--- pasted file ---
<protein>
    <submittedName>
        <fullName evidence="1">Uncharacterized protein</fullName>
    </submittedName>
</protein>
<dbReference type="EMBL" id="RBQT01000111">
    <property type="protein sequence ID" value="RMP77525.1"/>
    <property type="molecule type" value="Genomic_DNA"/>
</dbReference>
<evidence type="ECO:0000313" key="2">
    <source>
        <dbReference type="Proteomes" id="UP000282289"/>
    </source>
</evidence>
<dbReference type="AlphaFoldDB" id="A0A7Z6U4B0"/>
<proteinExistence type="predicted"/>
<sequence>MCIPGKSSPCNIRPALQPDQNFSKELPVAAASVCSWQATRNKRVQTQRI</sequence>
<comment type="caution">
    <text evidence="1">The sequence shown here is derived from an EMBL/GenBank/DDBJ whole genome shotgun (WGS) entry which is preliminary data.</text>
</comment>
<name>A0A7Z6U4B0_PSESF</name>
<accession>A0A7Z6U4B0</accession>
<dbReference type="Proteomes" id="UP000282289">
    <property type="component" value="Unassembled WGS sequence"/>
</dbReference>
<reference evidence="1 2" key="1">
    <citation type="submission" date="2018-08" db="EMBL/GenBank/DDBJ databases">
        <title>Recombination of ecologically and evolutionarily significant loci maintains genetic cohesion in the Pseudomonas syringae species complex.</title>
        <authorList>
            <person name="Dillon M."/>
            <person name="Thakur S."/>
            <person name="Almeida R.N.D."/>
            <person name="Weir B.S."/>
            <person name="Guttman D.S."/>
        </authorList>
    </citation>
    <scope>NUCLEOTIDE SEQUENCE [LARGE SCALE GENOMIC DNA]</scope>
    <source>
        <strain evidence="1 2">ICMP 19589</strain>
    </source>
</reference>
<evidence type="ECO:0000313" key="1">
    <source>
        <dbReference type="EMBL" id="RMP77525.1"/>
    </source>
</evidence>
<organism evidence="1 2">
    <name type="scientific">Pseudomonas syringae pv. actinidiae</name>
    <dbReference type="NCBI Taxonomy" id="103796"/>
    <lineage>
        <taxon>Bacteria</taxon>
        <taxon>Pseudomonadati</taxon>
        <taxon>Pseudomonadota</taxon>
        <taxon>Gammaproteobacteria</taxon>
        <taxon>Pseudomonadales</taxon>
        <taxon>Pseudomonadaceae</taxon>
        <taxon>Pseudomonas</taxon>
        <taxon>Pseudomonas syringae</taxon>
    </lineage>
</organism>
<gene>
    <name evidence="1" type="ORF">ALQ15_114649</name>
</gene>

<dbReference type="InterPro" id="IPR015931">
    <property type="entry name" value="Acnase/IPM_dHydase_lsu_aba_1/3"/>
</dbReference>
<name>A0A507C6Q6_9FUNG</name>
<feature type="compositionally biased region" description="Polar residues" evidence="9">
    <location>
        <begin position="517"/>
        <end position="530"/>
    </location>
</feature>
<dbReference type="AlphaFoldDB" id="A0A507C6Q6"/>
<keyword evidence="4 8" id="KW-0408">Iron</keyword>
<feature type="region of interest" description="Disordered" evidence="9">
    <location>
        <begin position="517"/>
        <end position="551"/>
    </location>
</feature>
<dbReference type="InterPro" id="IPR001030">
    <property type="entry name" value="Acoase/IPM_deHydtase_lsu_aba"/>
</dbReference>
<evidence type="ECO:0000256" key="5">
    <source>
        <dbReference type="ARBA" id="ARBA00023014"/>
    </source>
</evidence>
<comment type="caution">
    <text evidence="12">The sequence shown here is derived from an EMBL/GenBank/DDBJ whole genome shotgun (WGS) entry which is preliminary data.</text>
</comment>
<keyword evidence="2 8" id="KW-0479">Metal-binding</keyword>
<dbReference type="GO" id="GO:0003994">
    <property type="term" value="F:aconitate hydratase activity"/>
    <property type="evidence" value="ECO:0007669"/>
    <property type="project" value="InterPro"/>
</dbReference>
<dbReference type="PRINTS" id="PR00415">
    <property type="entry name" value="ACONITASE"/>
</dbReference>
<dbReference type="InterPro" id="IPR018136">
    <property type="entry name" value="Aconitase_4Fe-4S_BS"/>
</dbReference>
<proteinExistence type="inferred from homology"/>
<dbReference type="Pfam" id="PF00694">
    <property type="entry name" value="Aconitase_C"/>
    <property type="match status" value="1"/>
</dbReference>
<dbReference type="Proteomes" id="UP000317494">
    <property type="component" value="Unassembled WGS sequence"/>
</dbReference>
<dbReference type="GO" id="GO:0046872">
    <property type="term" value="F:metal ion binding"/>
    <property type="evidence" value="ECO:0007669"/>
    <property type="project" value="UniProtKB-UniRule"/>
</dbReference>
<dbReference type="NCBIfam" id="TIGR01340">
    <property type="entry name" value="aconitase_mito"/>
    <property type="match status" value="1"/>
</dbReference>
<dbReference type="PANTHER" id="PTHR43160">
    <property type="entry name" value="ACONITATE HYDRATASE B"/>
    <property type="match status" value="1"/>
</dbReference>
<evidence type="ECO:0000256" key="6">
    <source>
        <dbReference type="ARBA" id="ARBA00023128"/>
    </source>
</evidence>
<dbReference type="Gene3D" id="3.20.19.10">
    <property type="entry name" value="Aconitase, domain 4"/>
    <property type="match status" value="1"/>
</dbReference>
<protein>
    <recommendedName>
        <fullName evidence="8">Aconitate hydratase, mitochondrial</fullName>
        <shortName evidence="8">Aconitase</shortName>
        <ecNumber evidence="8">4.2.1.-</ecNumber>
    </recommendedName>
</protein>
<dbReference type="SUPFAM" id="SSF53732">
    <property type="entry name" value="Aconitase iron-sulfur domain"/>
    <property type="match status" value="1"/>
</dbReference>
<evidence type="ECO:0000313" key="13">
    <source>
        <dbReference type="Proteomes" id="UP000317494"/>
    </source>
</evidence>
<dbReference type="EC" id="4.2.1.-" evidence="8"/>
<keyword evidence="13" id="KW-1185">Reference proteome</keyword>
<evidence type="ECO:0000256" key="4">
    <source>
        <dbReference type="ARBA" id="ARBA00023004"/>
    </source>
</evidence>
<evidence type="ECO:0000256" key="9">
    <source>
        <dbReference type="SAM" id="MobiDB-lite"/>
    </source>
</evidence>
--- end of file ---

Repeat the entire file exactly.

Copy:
<protein>
    <submittedName>
        <fullName evidence="1">Uncharacterized protein</fullName>
    </submittedName>
</protein>
<dbReference type="EMBL" id="RBQT01000111">
    <property type="protein sequence ID" value="RMP77525.1"/>
    <property type="molecule type" value="Genomic_DNA"/>
</dbReference>
<evidence type="ECO:0000313" key="2">
    <source>
        <dbReference type="Proteomes" id="UP000282289"/>
    </source>
</evidence>
<dbReference type="AlphaFoldDB" id="A0A7Z6U4B0"/>
<proteinExistence type="predicted"/>
<sequence>MCIPGKSSPCNIRPALQPDQNFSKELPVAAASVCSWQATRNKRVQTQRI</sequence>
<comment type="caution">
    <text evidence="1">The sequence shown here is derived from an EMBL/GenBank/DDBJ whole genome shotgun (WGS) entry which is preliminary data.</text>
</comment>
<name>A0A7Z6U4B0_PSESF</name>
<accession>A0A7Z6U4B0</accession>
<dbReference type="Proteomes" id="UP000282289">
    <property type="component" value="Unassembled WGS sequence"/>
</dbReference>
<reference evidence="1 2" key="1">
    <citation type="submission" date="2018-08" db="EMBL/GenBank/DDBJ databases">
        <title>Recombination of ecologically and evolutionarily significant loci maintains genetic cohesion in the Pseudomonas syringae species complex.</title>
        <authorList>
            <person name="Dillon M."/>
            <person name="Thakur S."/>
            <person name="Almeida R.N.D."/>
            <person name="Weir B.S."/>
            <person name="Guttman D.S."/>
        </authorList>
    </citation>
    <scope>NUCLEOTIDE SEQUENCE [LARGE SCALE GENOMIC DNA]</scope>
    <source>
        <strain evidence="1 2">ICMP 19589</strain>
    </source>
</reference>
<evidence type="ECO:0000313" key="1">
    <source>
        <dbReference type="EMBL" id="RMP77525.1"/>
    </source>
</evidence>
<organism evidence="1 2">
    <name type="scientific">Pseudomonas syringae pv. actinidiae</name>
    <dbReference type="NCBI Taxonomy" id="103796"/>
    <lineage>
        <taxon>Bacteria</taxon>
        <taxon>Pseudomonadati</taxon>
        <taxon>Pseudomonadota</taxon>
        <taxon>Gammaproteobacteria</taxon>
        <taxon>Pseudomonadales</taxon>
        <taxon>Pseudomonadaceae</taxon>
        <taxon>Pseudomonas</taxon>
        <taxon>Pseudomonas syringae</taxon>
    </lineage>
</organism>
<gene>
    <name evidence="1" type="ORF">ALQ15_114649</name>
</gene>

<dbReference type="InterPro" id="IPR015931">
    <property type="entry name" value="Acnase/IPM_dHydase_lsu_aba_1/3"/>
</dbReference>
<name>A0A507C6Q6_9FUNG</name>
<feature type="compositionally biased region" description="Polar residues" evidence="9">
    <location>
        <begin position="517"/>
        <end position="530"/>
    </location>
</feature>
<dbReference type="AlphaFoldDB" id="A0A507C6Q6"/>
<keyword evidence="4 8" id="KW-0408">Iron</keyword>
<feature type="region of interest" description="Disordered" evidence="9">
    <location>
        <begin position="517"/>
        <end position="551"/>
    </location>
</feature>
<dbReference type="InterPro" id="IPR001030">
    <property type="entry name" value="Acoase/IPM_deHydtase_lsu_aba"/>
</dbReference>
<evidence type="ECO:0000256" key="5">
    <source>
        <dbReference type="ARBA" id="ARBA00023014"/>
    </source>
</evidence>
<comment type="caution">
    <text evidence="12">The sequence shown here is derived from an EMBL/GenBank/DDBJ whole genome shotgun (WGS) entry which is preliminary data.</text>
</comment>
<keyword evidence="2 8" id="KW-0479">Metal-binding</keyword>
<dbReference type="GO" id="GO:0003994">
    <property type="term" value="F:aconitate hydratase activity"/>
    <property type="evidence" value="ECO:0007669"/>
    <property type="project" value="InterPro"/>
</dbReference>
<dbReference type="PRINTS" id="PR00415">
    <property type="entry name" value="ACONITASE"/>
</dbReference>
<dbReference type="InterPro" id="IPR018136">
    <property type="entry name" value="Aconitase_4Fe-4S_BS"/>
</dbReference>
<proteinExistence type="inferred from homology"/>
<dbReference type="Pfam" id="PF00694">
    <property type="entry name" value="Aconitase_C"/>
    <property type="match status" value="1"/>
</dbReference>
<dbReference type="Proteomes" id="UP000317494">
    <property type="component" value="Unassembled WGS sequence"/>
</dbReference>
<dbReference type="GO" id="GO:0046872">
    <property type="term" value="F:metal ion binding"/>
    <property type="evidence" value="ECO:0007669"/>
    <property type="project" value="UniProtKB-UniRule"/>
</dbReference>
<dbReference type="NCBIfam" id="TIGR01340">
    <property type="entry name" value="aconitase_mito"/>
    <property type="match status" value="1"/>
</dbReference>
<dbReference type="PANTHER" id="PTHR43160">
    <property type="entry name" value="ACONITATE HYDRATASE B"/>
    <property type="match status" value="1"/>
</dbReference>
<evidence type="ECO:0000256" key="6">
    <source>
        <dbReference type="ARBA" id="ARBA00023128"/>
    </source>
</evidence>
<dbReference type="Gene3D" id="3.20.19.10">
    <property type="entry name" value="Aconitase, domain 4"/>
    <property type="match status" value="1"/>
</dbReference>
<protein>
    <recommendedName>
        <fullName evidence="8">Aconitate hydratase, mitochondrial</fullName>
        <shortName evidence="8">Aconitase</shortName>
        <ecNumber evidence="8">4.2.1.-</ecNumber>
    </recommendedName>
</protein>
<dbReference type="SUPFAM" id="SSF53732">
    <property type="entry name" value="Aconitase iron-sulfur domain"/>
    <property type="match status" value="1"/>
</dbReference>
<evidence type="ECO:0000313" key="13">
    <source>
        <dbReference type="Proteomes" id="UP000317494"/>
    </source>
</evidence>
<dbReference type="EC" id="4.2.1.-" evidence="8"/>
<keyword evidence="13" id="KW-1185">Reference proteome</keyword>
<evidence type="ECO:0000256" key="4">
    <source>
        <dbReference type="ARBA" id="ARBA00023004"/>
    </source>
</evidence>
<evidence type="ECO:0000256" key="9">
    <source>
        <dbReference type="SAM" id="MobiDB-lite"/>
    </source>
</evidence>